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When considering the great grape varieties of the world, Cabernet Sauvignon is, to misquote the old cliché, the elephant in the winery. Virtually no other red grape is as familiar or widely known. Indeed, Cabernet Sauvignon is so famous that it's more than sufficient to simply utter a single syllable — Cab — to convey what you're referencing. It makes sense: In Bordeaux, Napa Valley, Washington State, and beyond, Cabernet Sauvignon forms the backbone of some of the most familiar and exciting wines in the world.
To fully appreciate its contribution to wines of all prices, and from countries around the world, check out our Cabernet Sauvignon wine guide below.
What Is Cabernet Sauvignon Wine?
Cabernet Sauvignon is the name of a grape variety that has left an indelible mark on wines across the globe. As a solo performer, it is responsible for varietally labeled wines from Sonoma and Napa Valley, Argentina, Chile, Israel, Australia … the list goes on. Name a major wine-producing country or region, and chances are producers there are growing and bottling Cabernet Sauvignon. It also serves as an excellent blending partner: In Bordeaux, for example, Cabernet Sauvignon is the key to Left Bank blends, playing an important role in the wines of iconic estates like Château Margaux, Château Latour, and others. For all of that fame, however, Cabernet Sauvignon is also responsible for more affordable wines, too: Great Cabs and Cab-based blends can be found for less than $20. The versatility of Cabernet Sauvignon is remarkable.
Where Does Cabernet Sauvignon Wine Come From?
Cabernet Sauvignon is produced in a huge range of countries and wine regions. Fortunately, Cab is also well-suited to a relatively broad range of micro-climates and terroirs, which means that growers and producers around the world have found success with it. There are, of course, certain standout regions for Cabernet Sauvignon, and no two are more well-known than Napa Valley and Bordeaux. In Napa, producers leverage warmth and abundant sunshine to create Cabs of power, generosity, ripe fruit, and depth. Many of the top California Cabs are varietally labeled, meaning that only Cabernet Sauvignon appears on the bottle (though in many cases, a small percentage of other grape varieties, up to 25%, can be blended in).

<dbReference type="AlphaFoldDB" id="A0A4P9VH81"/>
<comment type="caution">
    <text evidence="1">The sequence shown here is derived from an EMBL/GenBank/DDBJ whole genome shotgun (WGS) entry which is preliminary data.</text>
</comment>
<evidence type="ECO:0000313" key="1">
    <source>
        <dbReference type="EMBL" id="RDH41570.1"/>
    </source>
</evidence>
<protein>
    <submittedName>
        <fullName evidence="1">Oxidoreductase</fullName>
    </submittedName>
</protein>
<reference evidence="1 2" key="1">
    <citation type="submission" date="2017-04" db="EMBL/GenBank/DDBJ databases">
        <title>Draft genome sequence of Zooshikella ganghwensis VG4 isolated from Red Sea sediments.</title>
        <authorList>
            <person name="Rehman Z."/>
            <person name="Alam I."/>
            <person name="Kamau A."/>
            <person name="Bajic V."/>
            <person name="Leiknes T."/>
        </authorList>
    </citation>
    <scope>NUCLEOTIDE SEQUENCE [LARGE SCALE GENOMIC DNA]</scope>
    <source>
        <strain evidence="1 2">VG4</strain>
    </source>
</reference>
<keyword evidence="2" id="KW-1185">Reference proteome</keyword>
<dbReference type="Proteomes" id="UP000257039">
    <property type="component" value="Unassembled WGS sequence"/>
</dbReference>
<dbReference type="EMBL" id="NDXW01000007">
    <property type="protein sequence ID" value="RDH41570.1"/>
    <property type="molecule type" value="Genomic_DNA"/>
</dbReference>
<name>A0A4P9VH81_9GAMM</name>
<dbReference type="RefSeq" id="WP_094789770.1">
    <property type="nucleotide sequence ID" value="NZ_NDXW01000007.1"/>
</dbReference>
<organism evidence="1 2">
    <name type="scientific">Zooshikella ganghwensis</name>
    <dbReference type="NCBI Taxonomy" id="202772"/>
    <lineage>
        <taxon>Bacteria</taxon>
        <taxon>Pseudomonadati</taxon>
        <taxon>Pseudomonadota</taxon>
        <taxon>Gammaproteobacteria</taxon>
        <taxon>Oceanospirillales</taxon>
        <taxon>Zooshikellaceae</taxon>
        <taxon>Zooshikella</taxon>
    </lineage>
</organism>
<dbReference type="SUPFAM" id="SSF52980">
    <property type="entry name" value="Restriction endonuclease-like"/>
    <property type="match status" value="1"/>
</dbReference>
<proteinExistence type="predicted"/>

Many of the most prized cult wines of Napa, like Harlan Estate, Screaming Eagle, and more, are built on a backbone of Cabernet Sauvignon. For some consumers, names like Silver Oak, Caymus, Alpha Omega, and others are inextricably linked to their primary grape variety. In Bordeaux, especially on its Left Bank, Cab is often used as the main component in blends, typically alongside some combination of Merlot, Cabernet Franc, Petit Verdot, and Malbec. Château Lafite-Rothschild, Château Mouton-Rothschild, and more are dominated by the grape variety.
In general, the Cab-based blends of Bordeaux tend to be less ripe and powerful than their Napa Valley counterparts, with more cedar, graphite, and occasionally herbal notes thanks to the cooler and more maritime climate. In other countries around the world, producers leverage their unique growing conditions to craft Cabernet Sauvignon-based wines that express their particular patch of the planet.
Why Should You Drink Cabernet Sauvignon Wine?
It's virtually impossible to avoid Cabernet Sauvignon, especially given its popularity among grape growers, winemakers, retailers, and sommeliers. Still, it's important to realize that Cabernet Sauvignon expresses itself in unique ways depending on where it's grown. Cabs run the gamut from ripe and powerful to more herbal and savory, depending on which one you taste.